5. Start drafting early
Procrastination is a writer’s curse. We all struggle with it, especially when confronting the abject terror of a blank word document. Try to start writing as soon as possible, even if you don’t feel ready.
I give myself a hard deadline for starting first drafts, usually at least a week before the deadline. Don’t worry if your introduction isn’t perfect; there’s a good chance you’ll end up re-writing it after you finish the first draft.
It has taken me a long time to make peace with the necessity of thorough revision. Once you’ve finished a draft, the thought of starting back at the beginning can seem overwhelming. Don’t skimp on this step, though.
Leave yourself time to finish a draft, put it away for a day, and then look at it with fresh eyes. Try to see your paper as a stranger would. Read critically. What is your main point? What are the key supporting points? Are these clear? Is your introduction aligned with your conclusion?
These are excellent basic habits to start developing, either in high school or in college. It’s never too late, though learning to work through these processes can take time. For those recent graduates who are looking forward to starting college this fall, here are a few quick tips for keeping up—and improving—your writing skills over the summer.
FOR RECENT GRADUATES
1. Keep writing regularly
Writing is like playing a sport; if you don’t work out regularly, you get out of shape quickly. Over the summer, try to keep writing four or five days a week. Make this writing fun: write short stories, keep a journal, or write long emails to friends. Anything that keeps you in the habit of putting ideas into written words is good practice.
One of the best ways to learn to write is to read. This not only helps you to build your vocabulary, but it also helps you to develop an “ear” for good writing: what elegant sentence structures or precise wording, for example, sound like. Try to read a range of things— contemporary novels and classic ones, newspaper articles, long magazine features, blogs, poems, etc.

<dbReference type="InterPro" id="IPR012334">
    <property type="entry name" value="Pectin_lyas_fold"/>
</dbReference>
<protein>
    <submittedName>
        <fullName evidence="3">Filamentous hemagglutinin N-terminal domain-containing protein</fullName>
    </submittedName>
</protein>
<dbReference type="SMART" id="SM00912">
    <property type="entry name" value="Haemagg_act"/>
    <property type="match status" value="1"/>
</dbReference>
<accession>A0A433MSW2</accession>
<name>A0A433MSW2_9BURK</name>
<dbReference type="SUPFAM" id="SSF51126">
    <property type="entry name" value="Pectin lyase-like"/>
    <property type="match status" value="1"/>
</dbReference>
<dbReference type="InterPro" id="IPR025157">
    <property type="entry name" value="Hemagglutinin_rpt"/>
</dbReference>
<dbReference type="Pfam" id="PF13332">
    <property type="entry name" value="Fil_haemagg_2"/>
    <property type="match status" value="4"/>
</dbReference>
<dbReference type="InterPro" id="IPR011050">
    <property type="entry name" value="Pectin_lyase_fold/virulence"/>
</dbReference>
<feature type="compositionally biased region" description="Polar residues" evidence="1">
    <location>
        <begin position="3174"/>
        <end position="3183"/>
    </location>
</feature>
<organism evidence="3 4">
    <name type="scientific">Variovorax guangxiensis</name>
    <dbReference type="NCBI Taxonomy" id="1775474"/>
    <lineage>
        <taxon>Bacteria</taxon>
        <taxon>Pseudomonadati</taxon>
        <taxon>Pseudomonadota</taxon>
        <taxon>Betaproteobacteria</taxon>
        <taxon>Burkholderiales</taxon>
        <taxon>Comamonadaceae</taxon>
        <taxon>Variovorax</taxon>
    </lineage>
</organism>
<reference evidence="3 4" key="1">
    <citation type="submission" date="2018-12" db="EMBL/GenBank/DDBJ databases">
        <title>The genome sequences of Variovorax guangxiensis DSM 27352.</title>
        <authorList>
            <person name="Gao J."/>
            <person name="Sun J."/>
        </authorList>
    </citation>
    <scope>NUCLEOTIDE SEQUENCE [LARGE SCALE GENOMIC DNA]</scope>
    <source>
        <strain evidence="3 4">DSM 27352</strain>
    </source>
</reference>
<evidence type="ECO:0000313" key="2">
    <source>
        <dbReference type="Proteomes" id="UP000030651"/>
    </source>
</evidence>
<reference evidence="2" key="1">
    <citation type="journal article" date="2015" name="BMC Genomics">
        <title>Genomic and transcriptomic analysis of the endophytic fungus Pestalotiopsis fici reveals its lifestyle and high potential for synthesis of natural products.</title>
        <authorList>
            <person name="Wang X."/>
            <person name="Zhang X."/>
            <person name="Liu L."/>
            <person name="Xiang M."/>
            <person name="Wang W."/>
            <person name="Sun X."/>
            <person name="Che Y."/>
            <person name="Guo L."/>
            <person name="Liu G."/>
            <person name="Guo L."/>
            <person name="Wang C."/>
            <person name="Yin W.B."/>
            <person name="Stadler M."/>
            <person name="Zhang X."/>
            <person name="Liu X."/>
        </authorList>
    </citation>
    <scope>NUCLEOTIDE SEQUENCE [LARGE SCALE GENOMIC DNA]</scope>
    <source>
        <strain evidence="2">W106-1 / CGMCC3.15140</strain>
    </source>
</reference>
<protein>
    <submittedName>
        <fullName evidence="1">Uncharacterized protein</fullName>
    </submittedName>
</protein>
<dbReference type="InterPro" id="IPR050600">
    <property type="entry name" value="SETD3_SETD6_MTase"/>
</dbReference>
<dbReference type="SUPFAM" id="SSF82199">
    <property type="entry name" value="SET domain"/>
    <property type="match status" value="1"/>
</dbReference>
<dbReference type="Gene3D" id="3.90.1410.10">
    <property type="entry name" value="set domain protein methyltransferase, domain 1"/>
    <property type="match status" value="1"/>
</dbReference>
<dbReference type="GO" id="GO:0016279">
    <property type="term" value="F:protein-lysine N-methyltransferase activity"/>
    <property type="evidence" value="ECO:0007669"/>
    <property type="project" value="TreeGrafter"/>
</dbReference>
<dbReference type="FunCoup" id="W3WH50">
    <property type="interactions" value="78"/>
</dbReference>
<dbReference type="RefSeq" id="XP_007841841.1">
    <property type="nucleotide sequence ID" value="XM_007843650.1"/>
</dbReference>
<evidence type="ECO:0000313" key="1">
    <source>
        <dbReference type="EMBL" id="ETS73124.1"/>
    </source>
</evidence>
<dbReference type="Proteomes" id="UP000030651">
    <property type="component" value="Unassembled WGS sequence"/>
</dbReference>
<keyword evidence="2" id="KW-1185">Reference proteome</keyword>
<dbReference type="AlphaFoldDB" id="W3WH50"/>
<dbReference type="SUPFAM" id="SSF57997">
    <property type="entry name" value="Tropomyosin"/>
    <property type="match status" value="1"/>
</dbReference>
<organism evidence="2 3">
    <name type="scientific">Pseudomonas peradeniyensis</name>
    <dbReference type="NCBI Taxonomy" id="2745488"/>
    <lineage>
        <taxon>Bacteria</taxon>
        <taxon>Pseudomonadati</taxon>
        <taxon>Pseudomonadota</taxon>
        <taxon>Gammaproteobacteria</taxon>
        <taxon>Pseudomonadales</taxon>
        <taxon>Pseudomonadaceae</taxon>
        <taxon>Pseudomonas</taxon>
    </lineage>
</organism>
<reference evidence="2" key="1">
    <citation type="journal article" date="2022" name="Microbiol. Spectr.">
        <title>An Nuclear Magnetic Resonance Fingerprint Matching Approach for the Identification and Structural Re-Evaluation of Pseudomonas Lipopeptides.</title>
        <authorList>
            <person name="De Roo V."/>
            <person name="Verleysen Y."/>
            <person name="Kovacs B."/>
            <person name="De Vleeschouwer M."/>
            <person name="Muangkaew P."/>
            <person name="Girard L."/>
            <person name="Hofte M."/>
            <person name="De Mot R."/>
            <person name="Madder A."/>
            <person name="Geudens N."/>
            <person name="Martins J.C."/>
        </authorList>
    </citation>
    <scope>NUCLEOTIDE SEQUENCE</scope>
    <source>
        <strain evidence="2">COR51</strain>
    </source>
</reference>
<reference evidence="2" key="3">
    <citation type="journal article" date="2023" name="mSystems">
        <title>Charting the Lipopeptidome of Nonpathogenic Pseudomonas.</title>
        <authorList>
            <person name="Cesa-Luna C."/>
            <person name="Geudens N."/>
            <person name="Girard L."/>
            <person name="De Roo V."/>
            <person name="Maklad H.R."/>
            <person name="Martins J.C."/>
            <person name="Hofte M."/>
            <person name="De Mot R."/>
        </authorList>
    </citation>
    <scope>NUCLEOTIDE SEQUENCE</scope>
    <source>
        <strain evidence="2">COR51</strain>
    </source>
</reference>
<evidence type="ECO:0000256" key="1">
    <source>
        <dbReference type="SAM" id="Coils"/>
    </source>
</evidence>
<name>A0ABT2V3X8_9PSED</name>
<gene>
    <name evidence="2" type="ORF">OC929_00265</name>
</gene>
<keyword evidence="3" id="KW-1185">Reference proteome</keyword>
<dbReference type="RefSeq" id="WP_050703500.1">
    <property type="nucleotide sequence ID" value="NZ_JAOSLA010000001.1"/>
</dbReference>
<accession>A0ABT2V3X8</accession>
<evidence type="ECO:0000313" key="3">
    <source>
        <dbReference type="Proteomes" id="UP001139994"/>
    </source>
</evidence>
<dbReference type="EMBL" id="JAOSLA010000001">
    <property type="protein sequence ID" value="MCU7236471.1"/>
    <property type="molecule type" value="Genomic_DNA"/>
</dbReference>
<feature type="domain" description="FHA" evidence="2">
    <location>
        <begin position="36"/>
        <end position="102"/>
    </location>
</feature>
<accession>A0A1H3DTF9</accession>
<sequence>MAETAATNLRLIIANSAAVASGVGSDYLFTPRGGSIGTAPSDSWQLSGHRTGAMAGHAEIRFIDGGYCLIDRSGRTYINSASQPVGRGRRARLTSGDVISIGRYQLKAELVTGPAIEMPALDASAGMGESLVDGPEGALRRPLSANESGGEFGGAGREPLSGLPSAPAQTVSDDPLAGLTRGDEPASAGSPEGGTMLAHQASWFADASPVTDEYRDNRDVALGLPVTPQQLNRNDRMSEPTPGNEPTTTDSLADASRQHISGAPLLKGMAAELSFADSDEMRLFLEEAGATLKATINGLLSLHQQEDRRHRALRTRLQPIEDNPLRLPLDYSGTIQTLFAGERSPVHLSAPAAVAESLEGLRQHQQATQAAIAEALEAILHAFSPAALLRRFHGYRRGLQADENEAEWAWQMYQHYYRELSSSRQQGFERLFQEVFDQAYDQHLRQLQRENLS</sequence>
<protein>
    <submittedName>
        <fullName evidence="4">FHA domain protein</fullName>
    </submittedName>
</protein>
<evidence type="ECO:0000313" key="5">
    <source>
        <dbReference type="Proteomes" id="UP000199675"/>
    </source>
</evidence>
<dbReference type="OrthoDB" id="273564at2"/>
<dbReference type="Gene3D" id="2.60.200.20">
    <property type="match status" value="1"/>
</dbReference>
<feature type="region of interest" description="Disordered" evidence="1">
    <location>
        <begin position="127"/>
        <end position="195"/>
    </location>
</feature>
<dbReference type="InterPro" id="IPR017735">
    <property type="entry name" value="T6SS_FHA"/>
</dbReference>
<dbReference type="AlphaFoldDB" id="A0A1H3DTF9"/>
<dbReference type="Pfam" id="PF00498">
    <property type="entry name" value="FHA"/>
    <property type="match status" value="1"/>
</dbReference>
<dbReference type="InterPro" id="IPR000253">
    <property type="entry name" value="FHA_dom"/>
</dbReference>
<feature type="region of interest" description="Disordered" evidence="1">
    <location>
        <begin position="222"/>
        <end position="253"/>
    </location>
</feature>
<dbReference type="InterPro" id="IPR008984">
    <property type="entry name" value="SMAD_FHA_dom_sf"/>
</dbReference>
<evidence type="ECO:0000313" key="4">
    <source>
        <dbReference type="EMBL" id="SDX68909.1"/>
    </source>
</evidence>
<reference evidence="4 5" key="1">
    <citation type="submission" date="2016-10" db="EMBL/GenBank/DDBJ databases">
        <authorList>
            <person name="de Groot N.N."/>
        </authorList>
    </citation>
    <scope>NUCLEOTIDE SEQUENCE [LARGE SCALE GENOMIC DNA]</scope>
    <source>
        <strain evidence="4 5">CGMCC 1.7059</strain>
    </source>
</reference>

3. Brush up on grammar
I learned grammar in high school, and I still found myself regularly reviewing basic concepts in college and beyond. Everyone—especially those who haven’t studied grammar before—should take time to review the basic rules of punctuation, sentence structure, verb usage, and more.
The terminology may seem intimidating, but most of these concepts are pretty straightforward. Comma usage, for example, which can seem mysterious, actually boils down to just a few simple rules.
4. Learn about different academic styles
Spend some time online looking at the different academic formats: MLA, APA, Chicago. If you’re planning to go into the humanities, spend more time with MLA; APA is used in the sciences. You don’t need to be an expert in these formats by any means. A little familiarity, though, will save you time later and help you avoid the worst college writing pitfall: plagiarism.
I’ll be writing more over the summer about the writing process, ideas for summer writing projects, learning to edit your work, and more, so check in with our blog from time to time. In the meantime, here are a couple useful sources if you’d like to learn more.
University of Chicago College Writing Guide
An excellent, brief explanation of best practices for college writing, with examples.
Purdue Online Writing Lab
My go-to resource for any questions about grammar, style, or citing sources. This site has great tutorials on any and all topics, from using commas and semi-colons to citing YouTube videos in an academic paper.